Our sense of fulfillment with reality has to be tempered and weather resistant, so we can survive the far more numerous times when it’s not. Life often happens when we’re making those ‘other plans,’ as someone who was killed doing just that, put it on a song. And we carry on.
Good news is that French far-right candidate Marine Le Pen was defeated yesterday. But the next president, Emmanuel Macron, is no poster boy of France’s humanistic ideals. In fact, he may proceed with dismantling them. Besides, Le Pen is in no way done with it.
Make no mistake: Americans wouldn’t be dealing with the onslaught of bad news unleashed by Trump, if Hillary Clinton were the president, and that’s a fact. So, her election would’ve been good news to most. Then again, by now, she’d be facing impeachment for a fraction of flaws she shares with the current president. And just as her GOP opposition has been shameless while in power, it’d arguably be too, if it were not.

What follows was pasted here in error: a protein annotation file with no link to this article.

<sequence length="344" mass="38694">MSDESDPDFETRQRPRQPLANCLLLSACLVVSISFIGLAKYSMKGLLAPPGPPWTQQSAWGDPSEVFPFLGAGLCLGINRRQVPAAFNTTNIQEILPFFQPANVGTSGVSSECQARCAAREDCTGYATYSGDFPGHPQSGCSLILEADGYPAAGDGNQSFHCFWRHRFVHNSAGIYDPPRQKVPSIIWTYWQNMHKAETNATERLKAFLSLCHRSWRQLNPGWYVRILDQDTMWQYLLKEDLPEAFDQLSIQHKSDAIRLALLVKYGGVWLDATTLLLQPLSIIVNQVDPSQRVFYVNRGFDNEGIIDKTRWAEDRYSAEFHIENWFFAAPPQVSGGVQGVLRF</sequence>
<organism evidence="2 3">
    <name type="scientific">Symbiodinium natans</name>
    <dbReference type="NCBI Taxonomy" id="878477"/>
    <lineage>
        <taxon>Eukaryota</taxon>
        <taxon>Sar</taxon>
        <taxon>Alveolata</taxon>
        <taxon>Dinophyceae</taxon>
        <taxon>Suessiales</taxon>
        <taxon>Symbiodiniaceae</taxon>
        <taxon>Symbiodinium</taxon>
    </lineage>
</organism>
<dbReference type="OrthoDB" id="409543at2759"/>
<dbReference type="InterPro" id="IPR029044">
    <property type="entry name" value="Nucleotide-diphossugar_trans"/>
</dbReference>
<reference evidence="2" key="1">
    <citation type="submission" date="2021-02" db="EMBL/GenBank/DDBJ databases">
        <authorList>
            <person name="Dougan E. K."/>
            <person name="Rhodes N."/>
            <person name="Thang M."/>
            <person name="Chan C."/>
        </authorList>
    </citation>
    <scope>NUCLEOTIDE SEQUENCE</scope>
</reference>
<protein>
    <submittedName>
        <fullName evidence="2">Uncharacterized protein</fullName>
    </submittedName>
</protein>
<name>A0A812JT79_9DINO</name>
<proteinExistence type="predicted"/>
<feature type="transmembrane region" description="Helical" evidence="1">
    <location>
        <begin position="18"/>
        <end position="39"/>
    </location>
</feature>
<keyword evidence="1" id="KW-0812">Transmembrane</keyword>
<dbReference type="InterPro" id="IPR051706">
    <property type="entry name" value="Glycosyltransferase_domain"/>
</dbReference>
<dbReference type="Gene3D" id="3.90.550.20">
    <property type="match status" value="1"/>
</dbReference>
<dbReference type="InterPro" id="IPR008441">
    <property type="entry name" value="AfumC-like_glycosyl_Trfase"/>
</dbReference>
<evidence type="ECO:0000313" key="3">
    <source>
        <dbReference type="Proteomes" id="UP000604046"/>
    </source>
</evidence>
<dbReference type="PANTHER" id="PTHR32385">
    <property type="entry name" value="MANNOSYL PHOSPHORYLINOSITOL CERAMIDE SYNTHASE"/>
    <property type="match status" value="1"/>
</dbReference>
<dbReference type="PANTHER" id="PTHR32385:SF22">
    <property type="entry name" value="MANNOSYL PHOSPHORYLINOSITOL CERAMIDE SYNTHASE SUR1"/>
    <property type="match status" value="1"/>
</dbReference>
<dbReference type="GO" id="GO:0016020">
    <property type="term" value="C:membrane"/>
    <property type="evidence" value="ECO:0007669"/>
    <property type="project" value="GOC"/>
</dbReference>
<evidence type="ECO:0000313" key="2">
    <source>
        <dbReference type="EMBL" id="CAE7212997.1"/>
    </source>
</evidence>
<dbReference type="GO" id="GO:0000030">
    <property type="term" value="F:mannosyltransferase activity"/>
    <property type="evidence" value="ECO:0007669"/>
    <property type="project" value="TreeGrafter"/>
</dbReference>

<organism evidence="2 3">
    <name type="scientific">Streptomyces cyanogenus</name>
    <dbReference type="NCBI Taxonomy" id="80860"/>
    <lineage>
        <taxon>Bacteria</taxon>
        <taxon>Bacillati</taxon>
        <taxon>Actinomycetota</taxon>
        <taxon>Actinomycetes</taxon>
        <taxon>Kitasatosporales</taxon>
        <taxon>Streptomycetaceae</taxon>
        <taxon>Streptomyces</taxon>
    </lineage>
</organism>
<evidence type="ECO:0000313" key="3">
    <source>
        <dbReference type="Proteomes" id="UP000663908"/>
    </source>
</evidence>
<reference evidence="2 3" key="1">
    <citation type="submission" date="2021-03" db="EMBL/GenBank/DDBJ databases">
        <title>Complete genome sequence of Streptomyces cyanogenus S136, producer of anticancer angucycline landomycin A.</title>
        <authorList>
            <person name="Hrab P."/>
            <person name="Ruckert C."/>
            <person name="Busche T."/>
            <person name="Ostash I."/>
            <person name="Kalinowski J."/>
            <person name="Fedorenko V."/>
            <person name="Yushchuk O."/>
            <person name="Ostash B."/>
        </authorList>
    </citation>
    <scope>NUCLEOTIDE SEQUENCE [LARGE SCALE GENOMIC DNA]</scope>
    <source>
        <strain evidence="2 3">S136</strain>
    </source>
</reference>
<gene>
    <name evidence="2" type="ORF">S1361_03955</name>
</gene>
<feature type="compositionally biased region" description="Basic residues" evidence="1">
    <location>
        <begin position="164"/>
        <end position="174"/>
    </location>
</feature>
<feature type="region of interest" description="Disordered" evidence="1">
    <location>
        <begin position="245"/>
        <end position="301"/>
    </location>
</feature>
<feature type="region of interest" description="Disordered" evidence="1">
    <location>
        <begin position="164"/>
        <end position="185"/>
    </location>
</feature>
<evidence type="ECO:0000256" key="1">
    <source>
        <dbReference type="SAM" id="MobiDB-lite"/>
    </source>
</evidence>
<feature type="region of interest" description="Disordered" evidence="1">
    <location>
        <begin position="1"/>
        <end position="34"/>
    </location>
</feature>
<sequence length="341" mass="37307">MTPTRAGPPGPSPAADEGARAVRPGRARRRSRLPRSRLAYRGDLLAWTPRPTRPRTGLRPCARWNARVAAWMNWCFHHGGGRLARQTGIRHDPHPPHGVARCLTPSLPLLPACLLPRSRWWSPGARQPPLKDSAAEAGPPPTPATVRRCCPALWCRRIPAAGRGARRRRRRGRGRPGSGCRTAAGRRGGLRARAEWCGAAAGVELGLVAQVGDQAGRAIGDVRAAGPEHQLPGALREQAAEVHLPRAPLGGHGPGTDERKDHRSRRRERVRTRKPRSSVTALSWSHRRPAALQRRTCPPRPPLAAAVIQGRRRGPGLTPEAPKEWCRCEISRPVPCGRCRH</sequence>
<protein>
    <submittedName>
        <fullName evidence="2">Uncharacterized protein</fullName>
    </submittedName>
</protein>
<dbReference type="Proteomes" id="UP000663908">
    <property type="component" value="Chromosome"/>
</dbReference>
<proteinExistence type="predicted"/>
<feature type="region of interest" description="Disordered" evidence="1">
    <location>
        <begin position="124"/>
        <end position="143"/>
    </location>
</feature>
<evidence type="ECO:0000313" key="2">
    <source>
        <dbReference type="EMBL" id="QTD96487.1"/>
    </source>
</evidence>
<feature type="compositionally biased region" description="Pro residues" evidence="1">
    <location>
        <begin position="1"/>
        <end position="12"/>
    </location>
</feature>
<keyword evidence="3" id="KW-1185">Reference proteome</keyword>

It’s all a matter of perspective, one would say. But that’s the false equivalence that fools those who ‘couldn’t bring themselves to vote for Clinton’ then but now don’t have to deal with losing healthcare either, or having to go out of state to have an abortion, or, out of the country for not having papers. Many also like to say that there’s no difference between the two parties, and if the discussion veers that way, run.
Yes, American politics in general, and the two political parties in particular, are money making machines and neither represents fully the people who vote for them. Yes, millions tossed around, to ‘purchase,’ er, fund candidates could boost the economy of many a small country.